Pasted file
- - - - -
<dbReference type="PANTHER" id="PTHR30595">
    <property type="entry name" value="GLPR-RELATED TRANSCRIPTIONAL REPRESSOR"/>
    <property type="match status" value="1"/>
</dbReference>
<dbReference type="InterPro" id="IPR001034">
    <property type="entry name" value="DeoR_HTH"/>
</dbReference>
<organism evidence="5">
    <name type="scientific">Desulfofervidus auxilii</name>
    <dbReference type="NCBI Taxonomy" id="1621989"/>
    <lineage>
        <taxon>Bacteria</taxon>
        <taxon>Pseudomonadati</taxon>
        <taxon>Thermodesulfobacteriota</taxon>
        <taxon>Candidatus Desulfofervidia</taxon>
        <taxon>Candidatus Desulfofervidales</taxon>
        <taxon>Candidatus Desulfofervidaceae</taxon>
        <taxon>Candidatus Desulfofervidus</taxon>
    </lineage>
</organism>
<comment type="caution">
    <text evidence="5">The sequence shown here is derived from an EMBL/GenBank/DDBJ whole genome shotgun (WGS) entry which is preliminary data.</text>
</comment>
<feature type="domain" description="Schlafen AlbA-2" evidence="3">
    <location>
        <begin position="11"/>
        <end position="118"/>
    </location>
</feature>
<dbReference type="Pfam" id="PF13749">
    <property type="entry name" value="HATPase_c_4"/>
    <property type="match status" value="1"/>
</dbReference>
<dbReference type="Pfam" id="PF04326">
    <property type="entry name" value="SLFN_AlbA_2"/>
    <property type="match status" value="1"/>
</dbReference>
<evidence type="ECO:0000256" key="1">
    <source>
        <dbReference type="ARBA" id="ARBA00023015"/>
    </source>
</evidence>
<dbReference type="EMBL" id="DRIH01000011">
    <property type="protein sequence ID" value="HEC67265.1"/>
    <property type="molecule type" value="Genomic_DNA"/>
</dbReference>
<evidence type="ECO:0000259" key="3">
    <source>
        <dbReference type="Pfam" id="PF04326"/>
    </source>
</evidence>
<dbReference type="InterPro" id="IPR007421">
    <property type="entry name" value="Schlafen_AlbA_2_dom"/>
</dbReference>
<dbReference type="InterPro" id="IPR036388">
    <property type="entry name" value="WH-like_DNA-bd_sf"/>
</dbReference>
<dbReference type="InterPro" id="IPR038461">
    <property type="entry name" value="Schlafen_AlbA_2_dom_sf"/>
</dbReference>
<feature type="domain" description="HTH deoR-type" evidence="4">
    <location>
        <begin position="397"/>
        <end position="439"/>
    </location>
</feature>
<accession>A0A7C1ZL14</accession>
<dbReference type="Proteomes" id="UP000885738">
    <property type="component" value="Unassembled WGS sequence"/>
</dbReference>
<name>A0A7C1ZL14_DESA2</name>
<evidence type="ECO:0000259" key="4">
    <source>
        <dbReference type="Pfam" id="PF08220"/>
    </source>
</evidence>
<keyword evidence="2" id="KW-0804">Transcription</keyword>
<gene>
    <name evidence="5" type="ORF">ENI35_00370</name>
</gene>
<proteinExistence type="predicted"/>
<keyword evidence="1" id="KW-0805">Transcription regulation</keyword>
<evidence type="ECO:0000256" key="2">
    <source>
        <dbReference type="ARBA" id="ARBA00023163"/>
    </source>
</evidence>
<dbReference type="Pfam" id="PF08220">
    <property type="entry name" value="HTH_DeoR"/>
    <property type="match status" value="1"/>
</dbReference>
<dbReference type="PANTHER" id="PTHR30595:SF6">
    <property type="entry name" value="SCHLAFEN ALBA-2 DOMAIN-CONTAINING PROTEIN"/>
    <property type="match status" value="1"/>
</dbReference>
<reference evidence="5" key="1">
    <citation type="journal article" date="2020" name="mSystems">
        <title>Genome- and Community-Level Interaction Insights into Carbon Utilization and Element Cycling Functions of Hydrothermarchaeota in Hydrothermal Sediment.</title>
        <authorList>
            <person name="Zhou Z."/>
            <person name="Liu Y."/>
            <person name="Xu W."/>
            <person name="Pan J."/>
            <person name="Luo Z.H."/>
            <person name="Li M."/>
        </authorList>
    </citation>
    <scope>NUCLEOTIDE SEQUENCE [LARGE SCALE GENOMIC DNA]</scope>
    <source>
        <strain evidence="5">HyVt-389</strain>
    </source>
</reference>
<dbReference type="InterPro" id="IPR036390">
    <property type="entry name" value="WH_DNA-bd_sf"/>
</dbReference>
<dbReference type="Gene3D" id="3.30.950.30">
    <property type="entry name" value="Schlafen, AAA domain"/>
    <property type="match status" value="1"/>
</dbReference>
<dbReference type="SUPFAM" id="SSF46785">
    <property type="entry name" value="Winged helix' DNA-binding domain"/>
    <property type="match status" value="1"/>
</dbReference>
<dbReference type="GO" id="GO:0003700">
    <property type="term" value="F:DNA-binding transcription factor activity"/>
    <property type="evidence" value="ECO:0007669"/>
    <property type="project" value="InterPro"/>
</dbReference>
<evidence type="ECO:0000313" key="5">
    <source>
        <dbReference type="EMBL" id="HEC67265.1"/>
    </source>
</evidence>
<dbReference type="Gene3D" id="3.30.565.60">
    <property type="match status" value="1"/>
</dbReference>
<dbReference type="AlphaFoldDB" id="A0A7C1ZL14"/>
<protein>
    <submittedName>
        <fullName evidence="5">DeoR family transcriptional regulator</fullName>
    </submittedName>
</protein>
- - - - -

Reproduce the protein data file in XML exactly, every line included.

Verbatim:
<dbReference type="PANTHER" id="PTHR30595">
    <property type="entry name" value="GLPR-RELATED TRANSCRIPTIONAL REPRESSOR"/>
    <property type="match status" value="1"/>
</dbReference>
<dbReference type="InterPro" id="IPR001034">
    <property type="entry name" value="DeoR_HTH"/>
</dbReference>
<organism evidence="5">
    <name type="scientific">Desulfofervidus auxilii</name>
    <dbReference type="NCBI Taxonomy" id="1621989"/>
    <lineage>
        <taxon>Bacteria</taxon>
        <taxon>Pseudomonadati</taxon>
        <taxon>Thermodesulfobacteriota</taxon>
        <taxon>Candidatus Desulfofervidia</taxon>
        <taxon>Candidatus Desulfofervidales</taxon>
        <taxon>Candidatus Desulfofervidaceae</taxon>
        <taxon>Candidatus Desulfofervidus</taxon>
    </lineage>
</organism>
<comment type="caution">
    <text evidence="5">The sequence shown here is derived from an EMBL/GenBank/DDBJ whole genome shotgun (WGS) entry which is preliminary data.</text>
</comment>
<feature type="domain" description="Schlafen AlbA-2" evidence="3">
    <location>
        <begin position="11"/>
        <end position="118"/>
    </location>
</feature>
<dbReference type="Pfam" id="PF13749">
    <property type="entry name" value="HATPase_c_4"/>
    <property type="match status" value="1"/>
</dbReference>
<dbReference type="Pfam" id="PF04326">
    <property type="entry name" value="SLFN_AlbA_2"/>
    <property type="match status" value="1"/>
</dbReference>
<evidence type="ECO:0000256" key="1">
    <source>
        <dbReference type="ARBA" id="ARBA00023015"/>
    </source>
</evidence>
<dbReference type="EMBL" id="DRIH01000011">
    <property type="protein sequence ID" value="HEC67265.1"/>
    <property type="molecule type" value="Genomic_DNA"/>
</dbReference>
<evidence type="ECO:0000259" key="3">
    <source>
        <dbReference type="Pfam" id="PF04326"/>
    </source>
</evidence>
<dbReference type="InterPro" id="IPR007421">
    <property type="entry name" value="Schlafen_AlbA_2_dom"/>
</dbReference>
<dbReference type="InterPro" id="IPR036388">
    <property type="entry name" value="WH-like_DNA-bd_sf"/>
</dbReference>
<dbReference type="InterPro" id="IPR038461">
    <property type="entry name" value="Schlafen_AlbA_2_dom_sf"/>
</dbReference>
<feature type="domain" description="HTH deoR-type" evidence="4">
    <location>
        <begin position="397"/>
        <end position="439"/>
    </location>
</feature>
<accession>A0A7C1ZL14</accession>
<dbReference type="Proteomes" id="UP000885738">
    <property type="component" value="Unassembled WGS sequence"/>
</dbReference>
<name>A0A7C1ZL14_DESA2</name>
<evidence type="ECO:0000259" key="4">
    <source>
        <dbReference type="Pfam" id="PF08220"/>
    </source>
</evidence>
<keyword evidence="2" id="KW-0804">Transcription</keyword>
<gene>
    <name evidence="5" type="ORF">ENI35_00370</name>
</gene>
<proteinExistence type="predicted"/>
<keyword evidence="1" id="KW-0805">Transcription regulation</keyword>
<evidence type="ECO:0000256" key="2">
    <source>
        <dbReference type="ARBA" id="ARBA00023163"/>
    </source>
</evidence>
<dbReference type="Pfam" id="PF08220">
    <property type="entry name" value="HTH_DeoR"/>
    <property type="match status" value="1"/>
</dbReference>
<dbReference type="PANTHER" id="PTHR30595:SF6">
    <property type="entry name" value="SCHLAFEN ALBA-2 DOMAIN-CONTAINING PROTEIN"/>
    <property type="match status" value="1"/>
</dbReference>
<reference evidence="5" key="1">
    <citation type="journal article" date="2020" name="mSystems">
        <title>Genome- and Community-Level Interaction Insights into Carbon Utilization and Element Cycling Functions of Hydrothermarchaeota in Hydrothermal Sediment.</title>
        <authorList>
            <person name="Zhou Z."/>
            <person name="Liu Y."/>
            <person name="Xu W."/>
            <person name="Pan J."/>
            <person name="Luo Z.H."/>
            <person name="Li M."/>
        </authorList>
    </citation>
    <scope>NUCLEOTIDE SEQUENCE [LARGE SCALE GENOMIC DNA]</scope>
    <source>
        <strain evidence="5">HyVt-389</strain>
    </source>
</reference>
<dbReference type="InterPro" id="IPR036390">
    <property type="entry name" value="WH_DNA-bd_sf"/>
</dbReference>
<dbReference type="Gene3D" id="3.30.950.30">
    <property type="entry name" value="Schlafen, AAA domain"/>
    <property type="match status" value="1"/>
</dbReference>
<dbReference type="SUPFAM" id="SSF46785">
    <property type="entry name" value="Winged helix' DNA-binding domain"/>
    <property type="match status" value="1"/>
</dbReference>
<dbReference type="GO" id="GO:0003700">
    <property type="term" value="F:DNA-binding transcription factor activity"/>
    <property type="evidence" value="ECO:0007669"/>
    <property type="project" value="InterPro"/>
</dbReference>
<evidence type="ECO:0000313" key="5">
    <source>
        <dbReference type="EMBL" id="HEC67265.1"/>
    </source>
</evidence>
<dbReference type="Gene3D" id="3.30.565.60">
    <property type="match status" value="1"/>
</dbReference>
<dbReference type="AlphaFoldDB" id="A0A7C1ZL14"/>
<protein>
    <submittedName>
        <fullName evidence="5">DeoR family transcriptional regulator</fullName>
    </submittedName>
</protein>